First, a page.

Highlights of the City Center years included Balanchine’s Firebird (1949), showcasing the brilliant dancing of Maria Tallchief; his seminal Agon (1957), a spare work to a partially atonal Stravinsky score (Stravinsky and Tchaikovsky were Balanchine’s favorite composers); revivals of his Diaghilev ballets Prodigal Son (1950) and Apollo (1951); and such “fun” yet substantial pieces as Western Symphony (1954) and Stars and Stripes (1958).
Like most great artists, Balanchine freely “broke” his own rules. While continuing, with Episodes (1959), Movements for Piano and Orchestra (1963), Stravinsky Violin Concerto (1972), and Kammermusik (1978), to pursue the “stripped” aesthetic of The Four Temperaments and Agon, as time went on he also created more lavish productions, some multi-act, with costumes, scenery, and plots or themes. Among these are Liebeslieder Walzer (1960), A Midsummer Night’s Dream (1962), Jewels (1967), Vienna Waltzes (1977), and Davidsbündlertänze (1980). He also created a number of bravura display pieces. A watershed from his late years was the Stravinsky Festival of 1972, during which the company presented 22 new works, four of them masterpieces by Balanchine. Few choreographers have been as versatile.
Robbins, a young and phenomenally gifted Broadway and ballet choreographer and former dancer with American Ballet Theatre, cast his lot with Balanchine in 1949 and created such important works as The Cage (1951), Afternoon of a Faun (1953), and The Concert (1956). After an absence, he returned in triumph with Dances at a Gathering (1969), followed by The Goldberg Variations (1971), Glass Pieces (1983), Antique Epigraphs (1984), and a revival of Les Noces (1998), among several others. Robbins’s creative approach was an excellent foil for that of Balanchine. His robust choreography, feeling for vernacular movement, and ability to mirror the social concerns of the day brought a different dynamic to the repertory.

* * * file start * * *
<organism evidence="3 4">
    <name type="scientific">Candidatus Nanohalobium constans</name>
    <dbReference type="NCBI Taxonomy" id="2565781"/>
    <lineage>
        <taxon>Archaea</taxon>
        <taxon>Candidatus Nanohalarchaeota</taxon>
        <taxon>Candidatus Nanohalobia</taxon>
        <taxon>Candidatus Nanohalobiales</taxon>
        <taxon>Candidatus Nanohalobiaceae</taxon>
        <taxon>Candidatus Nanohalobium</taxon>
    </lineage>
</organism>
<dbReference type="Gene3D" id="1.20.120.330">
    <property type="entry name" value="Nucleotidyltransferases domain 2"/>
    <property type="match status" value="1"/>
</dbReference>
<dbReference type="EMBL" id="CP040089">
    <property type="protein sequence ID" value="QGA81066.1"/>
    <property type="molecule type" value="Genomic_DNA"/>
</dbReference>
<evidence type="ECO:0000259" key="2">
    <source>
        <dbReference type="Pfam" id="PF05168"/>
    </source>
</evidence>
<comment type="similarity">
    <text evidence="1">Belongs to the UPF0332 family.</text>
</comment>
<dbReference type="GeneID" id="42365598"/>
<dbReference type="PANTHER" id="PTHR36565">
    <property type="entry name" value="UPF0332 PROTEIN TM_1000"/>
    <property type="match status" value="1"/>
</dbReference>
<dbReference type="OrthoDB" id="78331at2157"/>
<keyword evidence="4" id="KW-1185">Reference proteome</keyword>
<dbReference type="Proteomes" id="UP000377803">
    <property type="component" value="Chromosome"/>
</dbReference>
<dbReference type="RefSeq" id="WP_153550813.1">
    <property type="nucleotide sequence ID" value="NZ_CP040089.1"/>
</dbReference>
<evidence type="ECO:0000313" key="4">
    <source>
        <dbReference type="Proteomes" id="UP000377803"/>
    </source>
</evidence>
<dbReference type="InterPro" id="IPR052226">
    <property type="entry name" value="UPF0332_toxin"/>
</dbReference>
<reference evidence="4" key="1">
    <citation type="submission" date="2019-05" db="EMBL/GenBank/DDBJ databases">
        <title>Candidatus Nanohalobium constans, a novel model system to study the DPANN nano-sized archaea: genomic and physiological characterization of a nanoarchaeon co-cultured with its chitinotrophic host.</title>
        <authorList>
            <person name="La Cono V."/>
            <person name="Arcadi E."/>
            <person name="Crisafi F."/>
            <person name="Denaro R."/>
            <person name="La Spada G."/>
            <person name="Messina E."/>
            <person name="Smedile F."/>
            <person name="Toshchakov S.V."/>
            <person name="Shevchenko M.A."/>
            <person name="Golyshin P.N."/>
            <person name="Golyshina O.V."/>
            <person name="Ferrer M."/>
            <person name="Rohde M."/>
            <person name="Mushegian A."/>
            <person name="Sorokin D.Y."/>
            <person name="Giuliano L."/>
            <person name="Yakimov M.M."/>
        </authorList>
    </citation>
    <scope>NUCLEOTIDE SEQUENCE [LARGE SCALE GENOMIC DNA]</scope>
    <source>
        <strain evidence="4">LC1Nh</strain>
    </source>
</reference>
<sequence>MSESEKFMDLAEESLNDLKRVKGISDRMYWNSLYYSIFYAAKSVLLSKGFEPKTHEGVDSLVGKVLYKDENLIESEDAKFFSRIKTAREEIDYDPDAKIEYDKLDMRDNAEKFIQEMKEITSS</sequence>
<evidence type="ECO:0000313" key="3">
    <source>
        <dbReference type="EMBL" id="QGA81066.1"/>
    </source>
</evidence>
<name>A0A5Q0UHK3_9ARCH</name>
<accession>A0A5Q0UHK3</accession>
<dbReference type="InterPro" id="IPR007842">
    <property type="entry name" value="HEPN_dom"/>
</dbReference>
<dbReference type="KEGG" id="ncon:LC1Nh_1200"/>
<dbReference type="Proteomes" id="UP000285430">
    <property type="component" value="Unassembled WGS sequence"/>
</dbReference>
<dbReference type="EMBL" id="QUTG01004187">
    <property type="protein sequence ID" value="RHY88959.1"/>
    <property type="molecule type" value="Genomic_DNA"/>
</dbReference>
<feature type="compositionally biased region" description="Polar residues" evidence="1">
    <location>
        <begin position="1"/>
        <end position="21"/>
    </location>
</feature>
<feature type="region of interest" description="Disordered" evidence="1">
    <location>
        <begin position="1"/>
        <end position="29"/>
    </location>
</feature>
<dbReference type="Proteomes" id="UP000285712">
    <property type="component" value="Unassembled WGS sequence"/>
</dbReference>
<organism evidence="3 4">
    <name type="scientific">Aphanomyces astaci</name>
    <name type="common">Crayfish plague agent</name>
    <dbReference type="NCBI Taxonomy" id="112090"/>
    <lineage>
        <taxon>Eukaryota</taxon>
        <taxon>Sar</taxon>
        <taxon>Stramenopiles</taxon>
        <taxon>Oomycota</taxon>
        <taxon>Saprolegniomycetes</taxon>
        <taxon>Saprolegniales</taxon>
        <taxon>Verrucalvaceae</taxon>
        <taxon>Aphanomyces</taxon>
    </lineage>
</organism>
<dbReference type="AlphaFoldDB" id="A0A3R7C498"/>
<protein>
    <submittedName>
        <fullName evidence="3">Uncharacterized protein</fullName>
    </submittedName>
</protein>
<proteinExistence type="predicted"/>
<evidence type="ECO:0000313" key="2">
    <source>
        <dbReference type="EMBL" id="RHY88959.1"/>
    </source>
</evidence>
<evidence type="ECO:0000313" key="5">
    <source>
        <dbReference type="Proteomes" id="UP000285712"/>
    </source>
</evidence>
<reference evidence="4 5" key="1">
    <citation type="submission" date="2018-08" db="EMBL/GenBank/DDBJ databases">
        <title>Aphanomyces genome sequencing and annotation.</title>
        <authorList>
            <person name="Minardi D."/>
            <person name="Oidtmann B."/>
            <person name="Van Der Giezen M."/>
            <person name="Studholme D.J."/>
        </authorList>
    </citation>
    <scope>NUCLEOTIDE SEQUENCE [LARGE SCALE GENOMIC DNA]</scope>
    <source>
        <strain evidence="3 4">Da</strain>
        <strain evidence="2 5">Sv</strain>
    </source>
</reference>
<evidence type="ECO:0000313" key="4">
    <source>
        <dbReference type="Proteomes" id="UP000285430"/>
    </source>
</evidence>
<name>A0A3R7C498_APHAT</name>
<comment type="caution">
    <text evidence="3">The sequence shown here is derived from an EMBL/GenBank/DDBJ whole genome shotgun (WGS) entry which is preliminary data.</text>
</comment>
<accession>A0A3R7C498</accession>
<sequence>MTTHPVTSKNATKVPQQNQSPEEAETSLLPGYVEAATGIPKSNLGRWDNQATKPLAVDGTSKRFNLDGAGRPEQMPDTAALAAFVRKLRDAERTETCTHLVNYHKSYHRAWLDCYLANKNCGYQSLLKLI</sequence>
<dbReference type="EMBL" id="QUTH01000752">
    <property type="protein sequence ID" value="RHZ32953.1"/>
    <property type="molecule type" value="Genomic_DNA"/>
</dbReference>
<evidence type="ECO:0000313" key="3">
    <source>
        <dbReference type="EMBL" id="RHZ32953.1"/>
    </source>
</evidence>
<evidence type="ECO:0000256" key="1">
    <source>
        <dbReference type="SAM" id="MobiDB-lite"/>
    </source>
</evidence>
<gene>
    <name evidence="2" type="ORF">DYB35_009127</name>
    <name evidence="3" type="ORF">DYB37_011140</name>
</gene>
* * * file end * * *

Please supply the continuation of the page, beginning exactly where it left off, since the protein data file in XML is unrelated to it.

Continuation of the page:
On Balanchine’s death in 1983, Robbins was named co-ballet master in chief with Peter Martins, one of the company’s most gallant principal dancers. Martins became sole director in 1990, and in 1998 Robbins died. Clearly determined to maintain New York City Ballet’s reputation as a “choreographers’ company,” Martins organized several festivals of new work. He proved himself a prolific and inventive choreographer, showing a particular affinity for the music of Michael Torke (Ecstatic Orange, 1987; Ash, 1991) and John Adams (Fearful Symmetries, 1990; Hallelujah Junction, 2002). He also choreographed (or re-choreographed) the classics The Sleeping Beauty (1991) and Swan Lake(1999), and created a new Romeo + Juliet (2007), thereby, in combination with Balanchine’s multi-act pieces, giving the company a modest “full-length” classical wing. He boldly commissioned work from a multitude of choreographers, including two considered the present-day leaders in the ballet world, Christopher Wheeldon and Alexei Ratmansky, as well as work by such choreographers from other dance disciplines as Angelin Preljocaj, William Forsythe, Paul Taylor, Lar Lubovitch, Twyla Tharp, and Susan Stroman. For the 2000/2001 season, Wheeldon was appointed to the new post of Artist in Residence, which he occupied for 8 years, during which he created two of his strongest and most atmospheric works, Polyphonia (2001) and After the Rain (2005). Ratmansky’s Concerto DSCH (2008) and Namouna: a Grand Divertissement (2010) brought a wholly new, Soviet-tinged sensibility to the repertory.